It was recently announced that Pope Benedict XVI has accepted the resignation of my friend Peter Rosazza as auxiliary bishop of my home Archdiocese of Hartford, having reached the retirement age of 75.
The announcement served as a reminder of the auxiliary bishops, most of whom were appointed by Pope Paul VI while Archbishop Jean Jadot served as Apostolic Delegate to the United States (1974-80), who were frozen in place after Jadot's resignation was quickly accepted by Pope John Paul II in June of 1980.
By "frozen in place," I mean that, unlike many other auxiliary bishops in the John Paul II era, they were never appointed to head a diocese of their own. They retired and, in some cases, died as auxiliary bishops.
This is yet another aspect of the dramatic change in the composition of the U.S. hierarchy under the previous pope and now also under his successor, Benedict XVI, who came into the papacy soon after the death of John Paul II in April, 2005.
(For my earlier column on this subject, see "U.S. bishops from a better time")
This week's column, like the one on diocesan bishops of the past, may include names whom some readers are convinced should not be on the list, while there may be other names whom some readers are convinced should be on the list.
We say: Charlottesville reveals the weeping wound of racism. What do we, the American Catholic faith community, do next? Read the editorial.
As in the earlier column, the names of the auxiliary bishops are given in the alphabetical order of the dioceses in which they served. There are 10 in all.
Francis Murphy was appointed auxiliary bishop of the Baltimore archdiocese under Archbishop William Borders in 1976, Borders having succeeded Cardinal Lawrence Shehan in 1974. It was the death of Borders at age 96 that provided the catalyst for my earlier column on the good-to-outstanding bishops of the 1960s and 1970s, under Popes John XXIII and Paul VI.
Murphy died of cancer at the relatively young age of 66, after having served as vicar general of the archdiocese, being directly involved in interfaith dialogue, and being an active presence in the U.S. Conference of Catholic Bishops, especially among its younger members.
Joseph Sullivan is one of two exceptions on this list of 10 auxiliary bishops. He was appointed auxiliary bishop of Brooklyn under Bishop Francis Mugavero less than four months after Jadot was relieved of his duties as apostolic delegate.
Sullivan was a nationally recognized leader in Catholic social services and headed Catholic Charities in Brooklyn
Thomas Gumbleton was appointed auxiliary bishop of the Archdiocese of Detroit in 1968 under Cardinal John Dearden, served as vicar general of the archdiocese, and became a national figure in founding Pax Christi, and in supporting women's ordination and gay rights.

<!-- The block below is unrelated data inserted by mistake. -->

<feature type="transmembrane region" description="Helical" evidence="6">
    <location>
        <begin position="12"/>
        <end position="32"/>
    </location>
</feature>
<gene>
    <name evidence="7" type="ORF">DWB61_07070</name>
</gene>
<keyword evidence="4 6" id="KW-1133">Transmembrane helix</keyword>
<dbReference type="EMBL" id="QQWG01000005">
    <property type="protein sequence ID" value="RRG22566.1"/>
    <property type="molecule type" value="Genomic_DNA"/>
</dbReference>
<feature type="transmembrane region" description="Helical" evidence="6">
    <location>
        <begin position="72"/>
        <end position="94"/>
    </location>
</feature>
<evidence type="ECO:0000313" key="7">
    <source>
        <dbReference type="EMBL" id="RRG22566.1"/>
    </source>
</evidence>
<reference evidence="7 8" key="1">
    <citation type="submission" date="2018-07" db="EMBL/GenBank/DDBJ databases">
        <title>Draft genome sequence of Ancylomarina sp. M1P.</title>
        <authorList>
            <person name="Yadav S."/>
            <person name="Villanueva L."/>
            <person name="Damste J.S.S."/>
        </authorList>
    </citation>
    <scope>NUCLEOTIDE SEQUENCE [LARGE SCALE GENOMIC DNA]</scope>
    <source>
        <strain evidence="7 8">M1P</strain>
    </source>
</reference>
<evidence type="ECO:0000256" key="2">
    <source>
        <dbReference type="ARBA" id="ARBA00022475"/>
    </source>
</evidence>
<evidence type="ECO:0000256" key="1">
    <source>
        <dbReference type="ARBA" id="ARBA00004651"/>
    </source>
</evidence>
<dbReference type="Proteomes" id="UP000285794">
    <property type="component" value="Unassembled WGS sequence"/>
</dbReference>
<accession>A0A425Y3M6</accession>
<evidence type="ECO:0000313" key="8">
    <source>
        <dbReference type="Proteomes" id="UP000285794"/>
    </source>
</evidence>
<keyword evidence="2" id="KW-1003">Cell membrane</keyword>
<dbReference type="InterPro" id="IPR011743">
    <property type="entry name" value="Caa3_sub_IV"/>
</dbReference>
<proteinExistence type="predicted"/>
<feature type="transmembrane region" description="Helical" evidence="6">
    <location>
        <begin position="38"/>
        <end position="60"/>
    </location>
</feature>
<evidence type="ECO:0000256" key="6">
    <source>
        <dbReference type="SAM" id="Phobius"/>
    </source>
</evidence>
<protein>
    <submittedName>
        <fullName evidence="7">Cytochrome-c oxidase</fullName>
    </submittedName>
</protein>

Joseph Schoenherr was also appointed an auxiliary bishop of Detroit in 1968. He died in 2007.
Robert Morneau was appointed auxiliary bishop of Green Bay in 1978 under Bishop Aloysius Wycislo and has distinguished himself with his many writings and lectures on spirituality.
Peter Rosazza was named auxiliary bishop of the Hartford archdiocese under Archbishop John Whealon in 1978, headed the apostolate to the Spanish-speaking, and was one of the five bishops who drafted the pastoral letter on the U.S. economy in 1986.
George Wirz was appointed auxiliary bishop of Madison under Bishop Cletus O'Donnell in 1977 and was described by one local newspaper as "one of the most beloved priests" in the diocese.
Richard Sklba was appointed auxiliary bishop of Milwaukee under Archbishop Rembert Weakland in 1979, but the two men had to go to Rome to plead Sklba's case because he had been a member of the Catholic Biblical Association committee that reported to Pope Paul VI in 1976 that there is nothing in the New Testament to prevent the Church from ordaining women to the priesthood.
Emil Wcela was appointed auxiliary bishop of Rockville Centre, N.Y., under Bishop John McGann in 1988. Like Sklba, Wcela is a biblical scholar.
And, finally, Thomas Costello was appointed auxiliary bishop of Syracuse under Bishop Frank Harrison in 1978. He, too, was exceedingly popular in his diocese.
The U.S. hierarchy and the church it serves would have been enriched if these auxiliary bishops had been given dioceses of their own.
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Another friend of mine died in early July at age 91. Fr. Joseph Murphy never became a bishop, but he was one of the finest and most respected priests in the Hartford archdiocese. May his name long be remembered and his ministry cherished as a model for priests everywhere.
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© 2010 Richard P. McBrien. All rights reserved. Fr. McBrien is the Crowley-O'Brien Professor of Theology at the University of Notre Dame.
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